It seems there can be too much of a good thing. After the global financial crisis, policy makers speculated whether they could have mandated a specific level of capital for banks that would have mitigated the crisis’s impact. Economists Jihad Dagher, Giovanni Dell’Ariccia, Lev Ratnovski and Hui Tong find that a higher capital requirement adds critical value up to a certain point, with diminishing returns beyond that. getAbstract suggests this succinct but informative article to regulators and bank executives still wrestling with how to ensure a safe financial system.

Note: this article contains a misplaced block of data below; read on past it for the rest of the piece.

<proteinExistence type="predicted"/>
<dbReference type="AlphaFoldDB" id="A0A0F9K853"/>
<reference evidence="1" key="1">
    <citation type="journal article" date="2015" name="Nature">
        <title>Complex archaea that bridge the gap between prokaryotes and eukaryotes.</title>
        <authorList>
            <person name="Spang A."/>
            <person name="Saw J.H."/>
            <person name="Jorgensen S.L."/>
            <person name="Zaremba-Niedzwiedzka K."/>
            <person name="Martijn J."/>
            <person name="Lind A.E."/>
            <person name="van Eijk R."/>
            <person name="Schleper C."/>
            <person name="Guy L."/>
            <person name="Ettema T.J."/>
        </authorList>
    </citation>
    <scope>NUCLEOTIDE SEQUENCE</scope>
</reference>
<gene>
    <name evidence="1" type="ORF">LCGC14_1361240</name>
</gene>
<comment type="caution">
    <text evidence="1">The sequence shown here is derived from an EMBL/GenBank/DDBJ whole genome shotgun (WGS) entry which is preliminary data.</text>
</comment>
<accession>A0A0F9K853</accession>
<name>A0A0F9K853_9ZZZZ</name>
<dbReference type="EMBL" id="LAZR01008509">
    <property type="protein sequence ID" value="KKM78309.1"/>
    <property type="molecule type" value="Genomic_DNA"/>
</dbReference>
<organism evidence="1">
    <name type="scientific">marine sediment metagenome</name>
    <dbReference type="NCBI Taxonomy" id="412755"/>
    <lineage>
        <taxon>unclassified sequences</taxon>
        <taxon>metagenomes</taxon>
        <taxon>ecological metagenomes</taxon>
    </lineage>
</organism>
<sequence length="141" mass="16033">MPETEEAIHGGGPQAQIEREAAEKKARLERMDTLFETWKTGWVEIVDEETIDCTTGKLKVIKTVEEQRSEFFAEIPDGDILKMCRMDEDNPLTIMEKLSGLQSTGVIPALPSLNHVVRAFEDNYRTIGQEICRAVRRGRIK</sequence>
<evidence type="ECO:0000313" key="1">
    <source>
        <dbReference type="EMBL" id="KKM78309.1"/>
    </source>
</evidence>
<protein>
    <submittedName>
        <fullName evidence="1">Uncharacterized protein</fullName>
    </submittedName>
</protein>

In this summary, you will learn
- Why banks need adequate amounts of capital,
- What level of capital minimizes the impact of banking crises and
- What level of reserves can ensure that a bank avoids public injections of money in a crisis.
About the Authors
Jihad Dagher et al. are economists with the International Monetary Fund’s research department.
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